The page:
STATE OF NJ CRITICAL IT NEEDS REPORTOCTOBER 1, 20214.0 ADDITIONAL BACKGROUND INFORMATIONThe New Jersey Office of Information Technology (NJOIT) is designated as theexclusive government provider of IT infrastructure services1 for New Jersey’s ExecutiveBranch. NJOIT was originally formed in 1984 as the Office of Telecommunications andInformation Services (OTIS) under Governor Thomas H. Kean via Executive Order. In2007, the Office of Information Technology Reorganization Act established NJOIT in amore consolidated form. The organization was structured as an “in-but-not-of” Treasury,and it was composed of over 600 civil servants specializing in application developmentand hosting, network engineering, database administration, security operations, andother technology disciplines. The transition to this consolidated model occurred overseveral years yet was never fully implemented as some agencies retained some of theirtechnology staff and did not transfer them fully to NJOIT. The State’s IT operationalmodel was again restructured, with the responsibility for “IT infrastructure services” nowconsolidated under NJOIT as directed by Executive Order EO225 (Christie) in 2017.This structure moved the responsibility for application support responsibility out intoeach of the State’s Agencies. A summary chronology of NJOIT follows: EO 84 (Kean) established OTIS in 1984EO 87 (Whitman) abolished OTIS and created OIT in 1998EO 42 (Corzine) rescinded EO 87, and restructured OITP.L.2007 c.56 The Office of Information Technology Reorganization ActEO 225 (Christie) defined NJOIT scope as Infrastructure technologyNew Jersey’s Executive Branch, therefore, currently operates on a hybrid-consolidatedmodel. A series of structural changes has challenged the consistent and strategicoperation of information technology services.Although the various line items for IT expenditures in NJ’s budget are spread acrossNJOIT and several Executive Branch agencies (like most other States that operate with ahybrid-federated model), NJOIT’s research and analysis indicate the total spend on IT inNJ falls between 610M and 630M, which is in the 1.4% range of State revenues.1“Infrastructure services” refers to providing servers, mainframe operations, network, storage, e-mail, and secure cloudprocessing as well as the State’s websites and the MyNJ Portal.NEW JERSEY OFFICE OF INFORMATION TECHNOLOGY5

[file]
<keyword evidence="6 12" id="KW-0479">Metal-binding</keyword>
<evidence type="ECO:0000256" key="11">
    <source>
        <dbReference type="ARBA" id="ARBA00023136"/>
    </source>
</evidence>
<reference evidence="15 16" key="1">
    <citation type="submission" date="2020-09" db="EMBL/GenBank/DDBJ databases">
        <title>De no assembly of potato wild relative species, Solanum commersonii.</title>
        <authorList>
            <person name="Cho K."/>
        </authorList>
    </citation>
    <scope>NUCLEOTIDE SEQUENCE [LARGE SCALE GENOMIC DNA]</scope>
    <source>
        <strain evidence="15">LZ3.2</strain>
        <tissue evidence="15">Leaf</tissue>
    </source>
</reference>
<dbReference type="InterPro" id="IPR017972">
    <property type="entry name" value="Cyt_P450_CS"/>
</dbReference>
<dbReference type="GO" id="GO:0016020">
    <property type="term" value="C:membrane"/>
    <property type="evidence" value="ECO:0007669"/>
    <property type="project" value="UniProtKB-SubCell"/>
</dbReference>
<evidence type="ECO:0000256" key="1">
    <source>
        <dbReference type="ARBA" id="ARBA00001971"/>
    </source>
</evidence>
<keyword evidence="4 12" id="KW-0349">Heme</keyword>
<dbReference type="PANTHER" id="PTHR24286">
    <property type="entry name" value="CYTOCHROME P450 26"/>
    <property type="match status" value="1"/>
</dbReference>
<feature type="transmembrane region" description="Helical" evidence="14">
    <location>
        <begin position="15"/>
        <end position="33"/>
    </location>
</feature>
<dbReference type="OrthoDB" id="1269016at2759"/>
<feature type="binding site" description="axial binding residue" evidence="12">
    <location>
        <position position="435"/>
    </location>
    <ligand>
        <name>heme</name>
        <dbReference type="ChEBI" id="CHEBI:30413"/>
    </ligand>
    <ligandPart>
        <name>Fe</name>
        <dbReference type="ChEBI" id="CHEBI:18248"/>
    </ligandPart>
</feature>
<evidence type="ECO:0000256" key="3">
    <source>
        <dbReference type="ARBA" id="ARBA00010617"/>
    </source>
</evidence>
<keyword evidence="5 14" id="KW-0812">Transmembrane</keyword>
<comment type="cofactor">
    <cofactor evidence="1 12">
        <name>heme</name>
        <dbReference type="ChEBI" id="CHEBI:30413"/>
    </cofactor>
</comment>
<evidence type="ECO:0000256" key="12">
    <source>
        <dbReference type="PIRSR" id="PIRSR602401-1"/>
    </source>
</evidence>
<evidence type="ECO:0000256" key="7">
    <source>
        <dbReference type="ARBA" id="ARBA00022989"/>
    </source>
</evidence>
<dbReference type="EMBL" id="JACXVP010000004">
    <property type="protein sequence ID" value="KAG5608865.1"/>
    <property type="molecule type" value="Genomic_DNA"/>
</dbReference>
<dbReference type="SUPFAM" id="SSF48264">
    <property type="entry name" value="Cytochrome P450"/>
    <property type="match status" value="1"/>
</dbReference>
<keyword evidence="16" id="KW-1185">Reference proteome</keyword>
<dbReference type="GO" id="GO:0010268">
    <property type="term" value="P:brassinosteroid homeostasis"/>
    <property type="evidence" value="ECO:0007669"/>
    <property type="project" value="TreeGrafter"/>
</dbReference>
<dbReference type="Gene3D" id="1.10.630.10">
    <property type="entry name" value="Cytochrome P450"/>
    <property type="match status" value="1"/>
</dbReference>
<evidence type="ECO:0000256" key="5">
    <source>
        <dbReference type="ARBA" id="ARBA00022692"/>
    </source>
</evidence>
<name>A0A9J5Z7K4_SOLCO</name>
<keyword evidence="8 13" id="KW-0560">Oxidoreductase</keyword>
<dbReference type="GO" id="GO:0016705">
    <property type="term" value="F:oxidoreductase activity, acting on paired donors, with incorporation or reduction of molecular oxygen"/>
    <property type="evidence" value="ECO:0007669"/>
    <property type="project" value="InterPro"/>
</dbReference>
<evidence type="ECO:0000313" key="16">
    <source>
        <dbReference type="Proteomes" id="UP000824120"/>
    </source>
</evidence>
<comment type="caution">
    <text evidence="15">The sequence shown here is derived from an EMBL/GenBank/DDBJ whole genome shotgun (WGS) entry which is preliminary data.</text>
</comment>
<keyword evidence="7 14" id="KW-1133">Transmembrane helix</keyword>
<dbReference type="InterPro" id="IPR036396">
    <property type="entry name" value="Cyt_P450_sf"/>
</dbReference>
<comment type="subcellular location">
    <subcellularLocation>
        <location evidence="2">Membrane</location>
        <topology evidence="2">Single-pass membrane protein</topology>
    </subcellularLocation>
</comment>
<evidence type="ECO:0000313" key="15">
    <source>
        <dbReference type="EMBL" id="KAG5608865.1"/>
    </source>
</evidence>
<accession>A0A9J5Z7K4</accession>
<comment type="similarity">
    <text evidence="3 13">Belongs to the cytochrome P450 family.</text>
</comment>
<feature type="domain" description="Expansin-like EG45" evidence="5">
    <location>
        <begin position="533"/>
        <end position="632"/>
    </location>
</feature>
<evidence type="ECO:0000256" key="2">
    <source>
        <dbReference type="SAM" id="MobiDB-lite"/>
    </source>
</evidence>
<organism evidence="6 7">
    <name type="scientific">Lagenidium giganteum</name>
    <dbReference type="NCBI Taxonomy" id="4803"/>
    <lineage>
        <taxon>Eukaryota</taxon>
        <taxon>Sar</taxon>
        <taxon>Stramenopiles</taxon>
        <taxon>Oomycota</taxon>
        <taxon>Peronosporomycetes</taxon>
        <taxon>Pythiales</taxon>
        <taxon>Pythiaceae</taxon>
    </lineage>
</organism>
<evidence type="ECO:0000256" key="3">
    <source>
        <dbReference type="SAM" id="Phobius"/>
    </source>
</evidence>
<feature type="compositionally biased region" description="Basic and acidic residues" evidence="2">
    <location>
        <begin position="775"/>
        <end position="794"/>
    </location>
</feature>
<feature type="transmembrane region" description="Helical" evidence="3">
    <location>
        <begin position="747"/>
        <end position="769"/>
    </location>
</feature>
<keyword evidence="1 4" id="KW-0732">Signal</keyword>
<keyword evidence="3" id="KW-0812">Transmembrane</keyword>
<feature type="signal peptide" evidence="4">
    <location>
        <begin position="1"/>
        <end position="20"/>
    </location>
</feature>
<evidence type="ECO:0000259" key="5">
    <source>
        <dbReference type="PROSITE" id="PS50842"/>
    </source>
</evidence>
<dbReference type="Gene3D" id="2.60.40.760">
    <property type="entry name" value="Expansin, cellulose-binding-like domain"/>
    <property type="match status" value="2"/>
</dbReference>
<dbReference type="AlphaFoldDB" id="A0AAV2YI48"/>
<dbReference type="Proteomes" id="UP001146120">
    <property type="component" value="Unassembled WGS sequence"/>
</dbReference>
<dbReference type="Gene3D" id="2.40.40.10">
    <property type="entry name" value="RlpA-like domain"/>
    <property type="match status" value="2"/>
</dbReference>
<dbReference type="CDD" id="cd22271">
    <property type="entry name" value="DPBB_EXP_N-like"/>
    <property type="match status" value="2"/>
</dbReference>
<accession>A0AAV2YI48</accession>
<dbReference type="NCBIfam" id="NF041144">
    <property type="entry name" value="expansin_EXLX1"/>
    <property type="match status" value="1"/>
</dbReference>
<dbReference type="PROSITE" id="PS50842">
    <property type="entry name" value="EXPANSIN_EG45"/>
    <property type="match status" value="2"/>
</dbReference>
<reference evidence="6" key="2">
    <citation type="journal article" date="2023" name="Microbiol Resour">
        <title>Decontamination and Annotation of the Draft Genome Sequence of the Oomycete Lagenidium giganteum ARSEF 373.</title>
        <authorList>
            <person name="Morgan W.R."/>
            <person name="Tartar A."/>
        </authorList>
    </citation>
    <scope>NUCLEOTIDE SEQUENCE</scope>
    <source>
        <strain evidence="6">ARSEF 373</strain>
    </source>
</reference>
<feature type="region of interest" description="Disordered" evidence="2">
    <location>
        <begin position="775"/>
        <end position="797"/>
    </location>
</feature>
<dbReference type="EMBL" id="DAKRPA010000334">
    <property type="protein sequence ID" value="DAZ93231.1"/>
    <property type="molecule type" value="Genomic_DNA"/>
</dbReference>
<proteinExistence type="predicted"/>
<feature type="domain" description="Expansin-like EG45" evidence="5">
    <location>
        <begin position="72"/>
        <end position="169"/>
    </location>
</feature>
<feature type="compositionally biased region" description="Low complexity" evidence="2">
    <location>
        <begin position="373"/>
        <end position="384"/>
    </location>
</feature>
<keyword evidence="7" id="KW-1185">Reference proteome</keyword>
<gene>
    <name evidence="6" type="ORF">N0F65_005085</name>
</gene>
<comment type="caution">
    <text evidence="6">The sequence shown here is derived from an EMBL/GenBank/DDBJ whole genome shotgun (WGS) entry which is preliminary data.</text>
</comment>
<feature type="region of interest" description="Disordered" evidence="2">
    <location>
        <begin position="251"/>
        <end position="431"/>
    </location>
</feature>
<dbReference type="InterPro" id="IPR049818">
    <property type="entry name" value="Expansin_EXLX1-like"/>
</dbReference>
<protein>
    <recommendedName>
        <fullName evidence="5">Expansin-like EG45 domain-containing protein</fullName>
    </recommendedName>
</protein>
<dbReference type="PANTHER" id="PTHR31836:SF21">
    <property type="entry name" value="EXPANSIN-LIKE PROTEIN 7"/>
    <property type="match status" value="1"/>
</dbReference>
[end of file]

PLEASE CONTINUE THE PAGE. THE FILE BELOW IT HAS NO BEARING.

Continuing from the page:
STATE OF NJ CRITICAL IT NEEDS REPORTOCTOBER 1, 2021Table 4.1 FY20 IT expenditure areas for State of NJ Executive BranchCategory:FY20 Expenses ( M)Notes:NJOIT Salaries 55From OIT CFONJOIT Non-Salary 78From OIT CFOAgency Infrastructure Procurement 14OIT Processed, Agency FundedAgency Non-InfrastructureProcurement (Apps, Vendors ) 270OIT Procurement TrackingAgency IT Salaries 140 - 160Using Averages and HR Records 50Recommended study to confirmaccuracy of this estimateEstimated small (DPA) purchases byAgencies Not reported to NJOIT 610 - 630MNEW JERSEY OFFICE OF INFORMATION TECHNOLOGYThis represents approximately 1.45%of State revenues.6

STATE OF NJ CRITICAL IT NEEDS REPORTOCTOBER 1, 20215.0 ADDITIONAL CONTEXT AND STRATEGIC FOCUS FOR NJOITIN LAST 3 YEARSGovernment means delivering services to our residents. Today, we employ technologyto deliver an overwhelming majority of these services. The implementation of newservices, new and innovative channels of access, and remote work models are occurringat a rate that often outpaces traditional IT projects and procurement. It is therefore clearthat dependable, secure, and agile infrastructure is more critical than ever to help StateAgencies deliver services to their constituents. Several key areas of focus for NJOIT inthe past 2-3 years have yielded accomplishments that include the following: Cybersecurity ImprovementsDevelopment of Strategic PlanData Center Consolidation & VirtualizationEstablish Cloud Computing InfrastructureMainframe Migration5.1 Cybersecurity ImprovementsWith implementations in FY19 through FY21, a major focus of the CTO’s office has beenaddressing significant gaps and challenges in New Jersey’s cybersecurity posture. Thesekey accomplishments are described below.5.1.1 PAM (Privileged Access Management)NJOIT is underway implementing a product across the enterprise computing environmentwhich protects and allows for the secure management of privileged credentials(administrative accounts).The product automatically discovers and onboards (encrypts) privileged credentials usedby administrators. Centralized policy management allows administrators to set policiesfor password complexity, frequency of password rotation, and detailed access controlrules.Automated password rotation helps strengthen security while eliminating time-intensive,manual processes for the IT teams. Prior to this implementation, credentials weremanaged on an ad hoc basis with substantially less secure measures.NEW JERSEY OFFICE OF INFORMATION TECHNOLOGY7